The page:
*note: the following contains an insane amount of links to other sites. It took me such a long time to compile them all, so please take a chance and ‘click’. . . I promise that they’ll be a better waste of time than talking dogs or celebrity meltdowns (note also that those things do not, in my estimation, deserve a link.)
Yep. . . Part I. I could have said “one” or “1,” but I’m going to try to keep it as classy as Roman Numerals imply for the sole purpose of matching the event to which this post owes its existence.
A huge thanks goes out to Shannon and Jocelyn for putting on this event. Of all the bicycle shows that happen throughout the year, I truly feel that this one has the greatest ability to change the way cyclists and non-cyclist view the bicycle.
Shannon is the (one of the?) person (people?) behind Super Relax Concept, whose jerseys I saw in an old old old issue of Velonews back when I thought I could be good at racing bicycles. It took me a year or two of searching the internet to figure out the people who had them made so that I could beg to get on their next order. I did and after receiving them I was told they would never ever again open up to people outside of Portland; I’m glad to know they have since changed their policy. Their motto (among others that can easily be taken from their kit): “Look Good. Be nice. Keep Dreamin’.”
We met Jocelyn during NAHBS 2011 which was held in Austin. I think I had emailed her a few times asking about the event, the last was answered by her in person in our booth. It was then that I was sold on going to the event. I may regret the amount of time it took to finish our submission (tackling a bunch of “firsts” is a lot more time intensive than I ever imagined) but I do not regret going. My short conversation with Jocelyn was the deciding factor to sign up. Thank you.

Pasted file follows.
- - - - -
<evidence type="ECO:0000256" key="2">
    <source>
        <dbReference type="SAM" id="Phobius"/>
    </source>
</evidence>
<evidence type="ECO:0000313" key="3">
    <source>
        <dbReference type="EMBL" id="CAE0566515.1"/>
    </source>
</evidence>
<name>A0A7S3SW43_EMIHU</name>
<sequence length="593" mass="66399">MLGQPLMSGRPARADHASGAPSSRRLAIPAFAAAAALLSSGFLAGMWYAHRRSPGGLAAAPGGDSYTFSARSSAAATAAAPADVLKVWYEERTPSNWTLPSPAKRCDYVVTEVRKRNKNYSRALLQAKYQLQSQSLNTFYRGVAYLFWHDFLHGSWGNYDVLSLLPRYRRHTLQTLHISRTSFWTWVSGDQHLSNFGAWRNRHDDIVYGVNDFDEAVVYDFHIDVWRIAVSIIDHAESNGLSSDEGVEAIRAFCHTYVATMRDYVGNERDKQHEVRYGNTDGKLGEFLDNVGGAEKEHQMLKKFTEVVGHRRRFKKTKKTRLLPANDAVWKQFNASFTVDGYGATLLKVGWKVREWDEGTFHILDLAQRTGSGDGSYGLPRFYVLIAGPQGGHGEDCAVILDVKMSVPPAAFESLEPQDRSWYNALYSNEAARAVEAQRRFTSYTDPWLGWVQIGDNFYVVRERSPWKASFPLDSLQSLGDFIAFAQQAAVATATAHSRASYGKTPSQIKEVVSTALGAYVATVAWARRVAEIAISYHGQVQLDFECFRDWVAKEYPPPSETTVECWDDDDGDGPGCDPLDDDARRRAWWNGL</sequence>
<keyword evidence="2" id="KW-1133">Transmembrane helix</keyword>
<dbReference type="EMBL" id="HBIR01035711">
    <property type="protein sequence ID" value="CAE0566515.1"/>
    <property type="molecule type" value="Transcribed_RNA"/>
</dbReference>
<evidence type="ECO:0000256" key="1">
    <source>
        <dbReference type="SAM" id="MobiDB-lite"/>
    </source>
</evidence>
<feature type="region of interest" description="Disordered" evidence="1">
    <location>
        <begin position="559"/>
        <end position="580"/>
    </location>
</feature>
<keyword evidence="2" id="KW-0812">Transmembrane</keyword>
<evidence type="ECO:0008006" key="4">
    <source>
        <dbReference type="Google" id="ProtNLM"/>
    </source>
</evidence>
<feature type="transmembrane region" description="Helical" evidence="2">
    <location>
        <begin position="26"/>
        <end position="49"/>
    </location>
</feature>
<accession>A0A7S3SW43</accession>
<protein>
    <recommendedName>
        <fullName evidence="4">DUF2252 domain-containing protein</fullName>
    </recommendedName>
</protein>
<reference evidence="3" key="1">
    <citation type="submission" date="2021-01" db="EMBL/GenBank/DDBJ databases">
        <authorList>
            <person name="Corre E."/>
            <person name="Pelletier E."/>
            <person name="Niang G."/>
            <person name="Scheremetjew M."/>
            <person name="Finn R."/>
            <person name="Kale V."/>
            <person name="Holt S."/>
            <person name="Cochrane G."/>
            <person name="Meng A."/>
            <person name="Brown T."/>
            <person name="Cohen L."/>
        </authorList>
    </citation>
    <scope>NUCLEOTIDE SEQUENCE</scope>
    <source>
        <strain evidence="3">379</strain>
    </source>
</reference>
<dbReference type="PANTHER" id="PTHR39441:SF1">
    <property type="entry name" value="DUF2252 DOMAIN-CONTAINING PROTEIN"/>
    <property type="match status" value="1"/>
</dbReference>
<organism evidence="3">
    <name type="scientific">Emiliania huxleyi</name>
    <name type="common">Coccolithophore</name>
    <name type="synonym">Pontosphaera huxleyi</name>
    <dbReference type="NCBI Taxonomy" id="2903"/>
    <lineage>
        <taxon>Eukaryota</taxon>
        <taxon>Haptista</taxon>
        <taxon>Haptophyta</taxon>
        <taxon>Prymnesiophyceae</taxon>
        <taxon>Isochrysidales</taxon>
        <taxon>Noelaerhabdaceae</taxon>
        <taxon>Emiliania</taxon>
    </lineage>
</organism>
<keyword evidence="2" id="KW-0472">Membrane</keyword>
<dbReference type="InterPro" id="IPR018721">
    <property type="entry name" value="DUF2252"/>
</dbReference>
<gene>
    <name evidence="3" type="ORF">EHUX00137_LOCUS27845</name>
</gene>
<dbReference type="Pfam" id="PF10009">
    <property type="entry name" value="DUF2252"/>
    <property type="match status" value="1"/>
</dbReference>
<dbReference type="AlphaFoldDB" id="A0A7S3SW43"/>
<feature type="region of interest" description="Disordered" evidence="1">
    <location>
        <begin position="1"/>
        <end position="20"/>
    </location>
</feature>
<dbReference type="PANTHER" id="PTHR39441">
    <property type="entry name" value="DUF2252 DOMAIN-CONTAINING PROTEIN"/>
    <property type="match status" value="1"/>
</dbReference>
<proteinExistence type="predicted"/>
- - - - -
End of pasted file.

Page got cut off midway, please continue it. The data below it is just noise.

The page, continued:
To Rob Tsunehiro (on the right) who let me borrow his wife’s road bike while I was in Portland. His generosity helped me save a great deal of money in shipping and handling fees by not having to bring a third bike to get around the city. Thanks, and congrats on your well deserved second place finish! (WIN!)
To the Judge who, unknown to me, gave a “shout out” to our bike before the ribbon recipients were announced. Shane of Brooklyness has video he’ll send me once I get a chance to write him, but until then I’m suspecting it was Bill Strickland, editor at large for Bicycling and a really handsome, tough-looking man (he looks like he could be an uncommonly refined turn-of-the-century Dutch stevedore, no?), but that’s just a guess based on the reaction to our bike he posted on his blog.
To Greg and Rachel at F3 Designs right here in ATX. I know them from a circle I travel in and asked them to build Katie and I bikepacking bags a while ago. When it came time to decide how the OM bike would carry gear I asked if they could make a racktop/backpack as well as panniers that would look more like their work and less like everything else on the market. An good amount of sailcoth, rubber, and coated nylon later and I had what I needed to carry the requisite items for the 51 mile shakedown-ride. They also make these awesome hats that a) enable me to comfortable tuck all my hair underneath my helmet, and b) keep the sweat off of my face. Bamboo jersey cycling hats. . . who knew?
To Aldo over at Delta Millworks (ATX!!) for making two awesome decks out of Texas Walnut over the Labor Day weekend. They look as amazing as they weigh (which is a lot when you’re riding uphill).
To the people who took their time to document the event and post on flickr. I’ve been viewing a lot from Taylor Sizemore (one of the entrants), Dylan Van Weelden (responsible for the photo above) from Chris King, Jonathan Maus from bikeportland.org, and Anthony Cobb (a student entrant from The Art Institute of Portland) for me to link to. Thanks for covering my ass, otherwise I wouldn’t have anything to show.
A GIANT THANKS goes out to Kellie, Pat, Riley and Oliver R. for letting Katie and I crash in their basement for the entirety of our stay. When we weren’t out doing the bike thing, we were comfortable in a warm and inviting house, hanging out with friends. Thank you so much!
And my final thanks goes to the city of Portland for making me feel pretty frickin’ awesome. What other city in the U.S. could draw a crowd like this to what is basically a one-night museum exhibit on transportation bicycles? Truly inspirational. And thanks for not yelling at me for all the times I forgot to signal my turns. . .
more to come. . .